Put people before process: Ombudsman tables Phase 2 report into disability abuse

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Process must not come before the rights of the individual when it comes to the reporting of abuse in the disability sector, Victorian Ombudsman Deborah Glass said today.

Tabling the second phase report, Reporting and investigation of allegations of abuse in the disability sector, Ms Glass said the system should support the people, not the other way around.

The investigation commenced in December 2014 with Phase One tabled in June 2015 focusing on the effectiveness of oversight.

Phase Two examines incident reporting and management in a range of environments for people with disability in Victoria.

The scale of the problem is still unknown, but the report contains over 25 case studies to illustrate issues with the reporting and investigation of incidents of abuse.

"What we found was that the person at the centre of an incident – the person with disability – is largely absent," Ms Glass said.

"Their voice is not recorded. There is a perception that it is not what has happened to them that matters but that forms are filled out and faxed within a prescribed timeframe.

"Incident reporting relies on an archaic, tick box process, where information flows one way and feedback to service providers is ad hoc – so opportunities to support people individually, or to learn and improve are curtailed.

"What does it say about the responsiveness of this process that it relies on a fax machine?"

Phase Two of the investigation also uncovered a deep fear of making reports from people with disability, their families and workers within the sector.

"People with disability and their families are afraid of making or pursuing complaints, for fear of withdrawal of funding or services, or that they will not be believed.

"Workers in disability services are afraid to report potential abuse, for fear of reprisal including loss of shifts or intimidation by supervisors."

In this phase, the Ombudsman recommends the introduction of mandatory reporting of abuse to an independent oversight body, with responsibility for ensuring that allegations of abuse are appropriately investigated and lessons are learned.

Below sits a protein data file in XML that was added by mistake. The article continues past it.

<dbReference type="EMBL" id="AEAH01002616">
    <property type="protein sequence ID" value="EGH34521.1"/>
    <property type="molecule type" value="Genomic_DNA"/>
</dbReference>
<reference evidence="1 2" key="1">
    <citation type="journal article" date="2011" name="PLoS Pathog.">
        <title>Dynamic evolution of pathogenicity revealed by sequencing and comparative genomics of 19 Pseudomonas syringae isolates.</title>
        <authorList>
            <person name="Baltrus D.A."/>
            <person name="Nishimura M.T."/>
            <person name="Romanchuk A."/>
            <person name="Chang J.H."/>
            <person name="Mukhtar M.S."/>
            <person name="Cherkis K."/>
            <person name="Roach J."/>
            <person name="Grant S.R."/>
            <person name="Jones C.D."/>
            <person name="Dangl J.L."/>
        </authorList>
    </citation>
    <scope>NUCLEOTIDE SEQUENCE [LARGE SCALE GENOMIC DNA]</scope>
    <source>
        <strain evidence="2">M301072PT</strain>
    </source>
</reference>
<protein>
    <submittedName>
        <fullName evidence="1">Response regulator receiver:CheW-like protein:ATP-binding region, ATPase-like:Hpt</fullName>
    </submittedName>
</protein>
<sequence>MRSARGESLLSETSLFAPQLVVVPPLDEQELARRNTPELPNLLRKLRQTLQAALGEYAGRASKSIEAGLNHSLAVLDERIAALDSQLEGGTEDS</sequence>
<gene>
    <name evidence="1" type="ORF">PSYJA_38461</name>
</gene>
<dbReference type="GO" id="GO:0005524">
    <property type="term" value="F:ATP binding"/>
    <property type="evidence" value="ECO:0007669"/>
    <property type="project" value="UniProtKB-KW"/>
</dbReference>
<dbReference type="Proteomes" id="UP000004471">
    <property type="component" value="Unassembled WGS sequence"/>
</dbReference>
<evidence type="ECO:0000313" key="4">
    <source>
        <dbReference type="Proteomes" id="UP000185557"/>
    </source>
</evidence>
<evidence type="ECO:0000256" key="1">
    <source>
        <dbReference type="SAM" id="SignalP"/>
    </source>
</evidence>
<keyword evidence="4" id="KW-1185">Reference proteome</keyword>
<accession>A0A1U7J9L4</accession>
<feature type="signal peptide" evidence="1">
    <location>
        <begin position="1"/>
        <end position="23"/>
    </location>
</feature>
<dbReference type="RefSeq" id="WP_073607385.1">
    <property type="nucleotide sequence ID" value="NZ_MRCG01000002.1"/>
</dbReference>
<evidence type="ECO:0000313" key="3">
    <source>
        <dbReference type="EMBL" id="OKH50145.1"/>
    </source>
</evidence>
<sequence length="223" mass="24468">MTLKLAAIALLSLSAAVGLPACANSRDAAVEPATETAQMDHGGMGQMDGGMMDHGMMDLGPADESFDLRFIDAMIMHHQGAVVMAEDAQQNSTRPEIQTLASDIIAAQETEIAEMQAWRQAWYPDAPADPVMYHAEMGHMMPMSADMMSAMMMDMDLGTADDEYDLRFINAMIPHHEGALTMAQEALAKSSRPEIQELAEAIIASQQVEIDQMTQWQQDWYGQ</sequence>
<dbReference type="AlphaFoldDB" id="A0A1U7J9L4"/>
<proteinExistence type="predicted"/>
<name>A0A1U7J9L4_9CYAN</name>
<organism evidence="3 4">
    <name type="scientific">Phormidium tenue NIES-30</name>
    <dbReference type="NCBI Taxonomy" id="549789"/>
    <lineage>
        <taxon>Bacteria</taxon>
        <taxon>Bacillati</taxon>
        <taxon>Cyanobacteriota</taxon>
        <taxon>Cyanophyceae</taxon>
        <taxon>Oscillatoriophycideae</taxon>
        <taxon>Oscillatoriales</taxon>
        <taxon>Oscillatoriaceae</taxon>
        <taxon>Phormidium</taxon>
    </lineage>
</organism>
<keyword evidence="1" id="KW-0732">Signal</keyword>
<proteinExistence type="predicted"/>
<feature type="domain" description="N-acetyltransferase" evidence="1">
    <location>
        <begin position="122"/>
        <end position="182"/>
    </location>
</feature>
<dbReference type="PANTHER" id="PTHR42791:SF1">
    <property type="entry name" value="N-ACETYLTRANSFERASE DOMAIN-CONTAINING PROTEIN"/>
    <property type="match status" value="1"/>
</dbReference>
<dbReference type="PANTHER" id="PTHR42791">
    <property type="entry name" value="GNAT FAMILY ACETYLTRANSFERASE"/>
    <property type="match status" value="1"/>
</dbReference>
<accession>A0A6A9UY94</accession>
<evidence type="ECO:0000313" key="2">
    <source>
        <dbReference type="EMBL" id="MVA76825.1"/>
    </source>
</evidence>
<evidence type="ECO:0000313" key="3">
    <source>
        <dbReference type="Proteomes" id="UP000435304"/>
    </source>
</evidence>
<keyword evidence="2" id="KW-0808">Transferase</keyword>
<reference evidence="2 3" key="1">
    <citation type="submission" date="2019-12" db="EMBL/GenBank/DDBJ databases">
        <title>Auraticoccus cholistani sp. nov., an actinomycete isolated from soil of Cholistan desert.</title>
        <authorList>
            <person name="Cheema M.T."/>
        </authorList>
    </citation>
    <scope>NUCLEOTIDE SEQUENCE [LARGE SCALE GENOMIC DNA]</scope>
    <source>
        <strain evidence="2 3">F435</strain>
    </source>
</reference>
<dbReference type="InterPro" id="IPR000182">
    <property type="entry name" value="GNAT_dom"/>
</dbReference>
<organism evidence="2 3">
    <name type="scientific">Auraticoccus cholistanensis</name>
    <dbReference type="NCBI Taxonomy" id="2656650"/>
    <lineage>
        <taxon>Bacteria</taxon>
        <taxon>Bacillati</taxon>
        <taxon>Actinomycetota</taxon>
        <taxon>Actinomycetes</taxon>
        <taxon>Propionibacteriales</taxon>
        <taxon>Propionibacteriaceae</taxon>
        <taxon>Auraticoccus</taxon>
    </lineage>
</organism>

Recommendations also address the culture within many disability services including the wider protection of whistleblowers and improvement to procedures for investigation and review.

"The incident reporting system must be made fit for purpose, and a positive reporting culture is essential," Ms Glass said.

"People who make allegations of abuse should feel safe, supported and confident that appropriate action will be taken," she said.

"Strong support for decision making, and ensuring that there are safety nets and checks in place to guard against abuse, are the cornerstones of a respectful and sustainable disability framework," she said, echoing the recommendations made in phase one on support for advocacy and a single independent oversight body.

"The agencies involved in recent abuse scandals have learned the hard way – and Victorians with disability have paid an unacceptably high price.

"People who are unable to care for themselves require the most protection.

"Some have advocates – people who speak for those who cannot speak for themselves.

"Others have no‑one, and it is the silence of those voices that can be the most damning."

Report: Reporting and investigation of allegations in the disability sector: Phase 2 - incident reporting

Media contact: Mob 0409 936 235 | vomedia@ombudsman.vic.gov.au

Notes to editors


  • 1 million Victorians have a disability according to the ABS
  • 365,000 defined as having a profound or severe disability
  • 15,000 receive an Individual Support Package to help with individualised assistance, including day services, respite and care in the home
  • 5,000 live in government-funded accommodation
  • 4,000 live in privately owned and operated Supported Residential Services.

Phase Two evidence

  • 357 incidents reported to the Department of Health and Human Services
  • 19 incidents reported to the Transport Accident Commission involving its clients
  • 42 notifications about people with disability living in Supported Residential Services
  • 78 submissions from people with disability, their families, advocates, disability workers and academics, used in both phases of the investigation.